What if your team were more Self-Reliant?
Want People to be Inspired and Motivated?
Do your team members want to feel Empowered and Valued?
Coaching is one way of doing all that and more. Coaching is a skill, a set of tools and also a mindset. What I’m presenting here is coaching as a skill and set of tools. This will not make you a certified coach; this will assist you in using coaching skills as an option in your toolbox of leadership skills.
I’m mentoring a business leader right now whose goal is to have her team “self-coach”, coach themselves so they don’t have to come to her for solutions, answers, or direction.
Benefits of Coaching
• People learn to think their way through a situation, enabling them, making them less reliant on you.
• People bring their ideas and thoughts to the situation which might result in new, unique solutions and more creativity and diversity of thinking.
• It’s less work for you in the long run as you train them to figure it out (make them more independent and empower them when it is done well).
• You don’t have to know everything all the time (which might be a blow to your ego).
• People feel valued and heard and often are more engaged as they are genuinely asked to explore their ideas.
• You develop leaders, grow greater talent, thereby growing the organization’s capability (and it just might be more fulfilling for you).
Coaching is really just the creation of a reflective space for someone (the client or coachee or employee or fellow human being) to figure out their own solutions and ideas in relation to a particular topic. This is done by the coach (or leader in your case) listening in a deep and non-judgemental way and asking open (sometimes powerful) questions that help the employee discover ideas and possibilities in themselves.
I’ve coached people for 10 minutes who were passing by on the street (it was part of a street team providing free coaching in London) and been given feedback that they found the experience profound. I’ve coached people for hours to the same result, meaning coaching can be 10 minutes, 30 minutes, an hour or longer – depending on the situation, topic, what they want out of it and the time you have.
Tips for Coaching
• Follow the energy of the person you are coaching – whether it’s positive or ‘negative’ energy. That energy tells you what’s important to the person.
• Ask a question – before you respond to someone asking you a question, ask them a question. For example, if they come to you with a problem and ask your suggestion, ask them “what do you think we should do?”
• Ask an open question – ask a question that starts with WHAT preferably. This sends people to the creative part of their brain. Don’t use WHY – that sends people to the defensive part of their brain. Keep HOW or WHEN until the end – as you want to be sure people are solving the right problem before coming up with a solution.
• Use short questions – short questions, even “So what?” create clarity for the listener. Longer questions tend to take time and focus away from the thinker, can contain implied solutions or be leading.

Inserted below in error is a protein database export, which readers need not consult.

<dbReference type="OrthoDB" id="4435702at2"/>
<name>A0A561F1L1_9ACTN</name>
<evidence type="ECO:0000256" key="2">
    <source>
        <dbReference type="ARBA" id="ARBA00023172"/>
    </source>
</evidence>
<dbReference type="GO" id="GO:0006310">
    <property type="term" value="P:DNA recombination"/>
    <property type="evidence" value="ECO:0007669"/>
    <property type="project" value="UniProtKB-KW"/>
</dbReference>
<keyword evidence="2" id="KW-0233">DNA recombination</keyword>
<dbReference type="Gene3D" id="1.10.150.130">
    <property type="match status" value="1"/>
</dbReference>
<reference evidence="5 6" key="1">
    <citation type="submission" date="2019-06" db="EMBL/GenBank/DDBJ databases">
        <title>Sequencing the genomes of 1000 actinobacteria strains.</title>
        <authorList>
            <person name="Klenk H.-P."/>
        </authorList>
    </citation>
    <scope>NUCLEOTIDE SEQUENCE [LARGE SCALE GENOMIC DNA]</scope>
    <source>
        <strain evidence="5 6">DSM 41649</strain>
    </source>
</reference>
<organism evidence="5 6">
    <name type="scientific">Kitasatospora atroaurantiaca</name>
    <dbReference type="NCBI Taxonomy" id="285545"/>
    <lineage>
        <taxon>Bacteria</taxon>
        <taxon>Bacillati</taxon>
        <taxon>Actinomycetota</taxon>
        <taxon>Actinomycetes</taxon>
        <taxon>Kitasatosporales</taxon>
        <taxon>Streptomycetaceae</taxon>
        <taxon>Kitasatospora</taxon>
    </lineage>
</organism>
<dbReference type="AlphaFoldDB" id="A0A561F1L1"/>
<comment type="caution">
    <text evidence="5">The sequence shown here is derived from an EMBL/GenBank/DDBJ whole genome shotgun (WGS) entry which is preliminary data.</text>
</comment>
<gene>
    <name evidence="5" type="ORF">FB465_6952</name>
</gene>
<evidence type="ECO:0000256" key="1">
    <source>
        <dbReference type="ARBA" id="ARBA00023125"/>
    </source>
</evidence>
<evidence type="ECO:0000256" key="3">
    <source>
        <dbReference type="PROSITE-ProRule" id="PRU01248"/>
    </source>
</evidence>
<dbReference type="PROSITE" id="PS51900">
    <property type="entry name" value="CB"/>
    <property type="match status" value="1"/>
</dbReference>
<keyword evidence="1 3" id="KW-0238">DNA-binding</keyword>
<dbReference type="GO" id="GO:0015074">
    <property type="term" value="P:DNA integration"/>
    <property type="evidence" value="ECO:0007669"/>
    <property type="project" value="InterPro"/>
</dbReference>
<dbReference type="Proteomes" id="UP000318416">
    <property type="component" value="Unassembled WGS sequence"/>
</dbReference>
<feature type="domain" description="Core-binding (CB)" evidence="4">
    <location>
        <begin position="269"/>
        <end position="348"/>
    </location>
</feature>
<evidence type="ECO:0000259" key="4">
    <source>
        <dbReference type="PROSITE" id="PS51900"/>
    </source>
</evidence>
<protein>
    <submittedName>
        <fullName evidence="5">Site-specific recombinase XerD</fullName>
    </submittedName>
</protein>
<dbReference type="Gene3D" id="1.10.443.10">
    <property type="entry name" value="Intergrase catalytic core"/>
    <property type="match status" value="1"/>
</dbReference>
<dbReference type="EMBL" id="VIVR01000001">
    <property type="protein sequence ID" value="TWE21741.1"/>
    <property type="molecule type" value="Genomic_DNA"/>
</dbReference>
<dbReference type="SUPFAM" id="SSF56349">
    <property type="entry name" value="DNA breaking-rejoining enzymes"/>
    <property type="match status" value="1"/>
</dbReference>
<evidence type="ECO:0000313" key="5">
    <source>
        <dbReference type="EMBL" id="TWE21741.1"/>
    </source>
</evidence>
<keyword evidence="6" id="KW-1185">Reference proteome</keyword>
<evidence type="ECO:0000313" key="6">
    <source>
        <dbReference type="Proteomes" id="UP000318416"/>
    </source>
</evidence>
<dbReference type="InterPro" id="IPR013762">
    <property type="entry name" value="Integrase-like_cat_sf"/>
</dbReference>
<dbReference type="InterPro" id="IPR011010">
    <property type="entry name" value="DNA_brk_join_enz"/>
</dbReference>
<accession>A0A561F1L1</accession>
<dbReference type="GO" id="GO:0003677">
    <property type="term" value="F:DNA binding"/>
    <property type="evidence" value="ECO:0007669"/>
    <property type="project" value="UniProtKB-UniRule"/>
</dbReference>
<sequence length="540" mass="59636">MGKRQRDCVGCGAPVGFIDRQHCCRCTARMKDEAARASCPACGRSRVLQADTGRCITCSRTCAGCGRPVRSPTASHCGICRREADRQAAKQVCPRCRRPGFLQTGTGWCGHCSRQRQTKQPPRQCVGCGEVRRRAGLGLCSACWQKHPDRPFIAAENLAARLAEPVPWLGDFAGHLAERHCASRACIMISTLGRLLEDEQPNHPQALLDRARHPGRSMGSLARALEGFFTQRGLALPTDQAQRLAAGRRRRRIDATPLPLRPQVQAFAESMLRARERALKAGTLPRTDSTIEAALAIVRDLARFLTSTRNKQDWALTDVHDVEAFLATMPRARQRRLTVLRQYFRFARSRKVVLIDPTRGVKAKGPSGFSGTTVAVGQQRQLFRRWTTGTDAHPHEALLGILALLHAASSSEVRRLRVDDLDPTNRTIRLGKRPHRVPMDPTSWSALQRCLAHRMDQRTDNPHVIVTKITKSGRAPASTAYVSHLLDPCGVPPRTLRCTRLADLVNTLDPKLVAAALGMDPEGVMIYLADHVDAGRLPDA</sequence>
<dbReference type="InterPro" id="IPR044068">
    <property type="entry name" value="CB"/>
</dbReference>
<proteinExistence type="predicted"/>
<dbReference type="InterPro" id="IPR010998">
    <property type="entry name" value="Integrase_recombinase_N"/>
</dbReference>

• Learn GROW – it’s a simple 4-step coaching structure of Goal, Reality, Options and Will Do.
• Listen more than you talk – in coaching the energy should come from the person you are coaching, not you.
• Do A&Q, not Q&A – listen to the answer you hear, and build the question from what they’ve said, not from what you think would be good to ask.
• Silence is golden – be ok with silence. Don’t fill it. When you ask someone a question and they are quiet, it means they are thinking. It’s probably a question they’ve never been asked before and hence need to think about the answer.
Have you ever been in a meeting where someone asks a question that causes everyone to pause? I have at Nestle. Often the smartest person in the room is the person that asks the best question, not the one with all the answers.
Listening is the starting point for great communication including coaching. Through my coach training with Co-Active Training Institute (CTI), I learned there were three levels to listening, which changed how I listen and engage (most of the time)1.
The Three Levels of Listening
Level 1 –
Internal Listening/ Focused on Self
|Your focus is on yourself, your thoughts, feelings, issues. When someone mentions a topic you immediately go to your thoughts, feelings and opinions on that topic. It’s about your internal narrative or conversation.
Level 2 –
Focused Listening on the Other
|Your focus is on what the other person is saying in a laser-like fashion, as though you’re under the ‘cone of silence’ in the old Get Smart TV program. When someone mentions a topic, you want to know that person’s thoughts, feelings and opinions about the topic. You have little awareness of the outside world.
Level 3 –
Focused on the Whole or Global Listening
|Your focus is on everything, the space, what’s going on inside you and with the other person, what’s going on energetically. This is where intuition or gut-feel might come in; the action, inaction and interaction.
Try listening at these 3 levels – what have you noticed? All 3 levels have information/data that can inform you about the person and/or situation with whom you are interacting.
Coaching and Listening go hand in hand. Using both with transform the potential of your team members (and other stakeholders and even your children).
What are your top tips about coaching and listening?
What would be possible if your team were more self-reliant?
What would it take for your to try coaching more?
If this is something you want to shift for your team, get in touch to discuss the possibilities at email@example.com
1 Witworth, Laura and Karen Kinsey-House, Henry Kinsey-House, Phillip Sandahl. Co-Active Coaching. Davies-Black Publishing. P34-40, 2007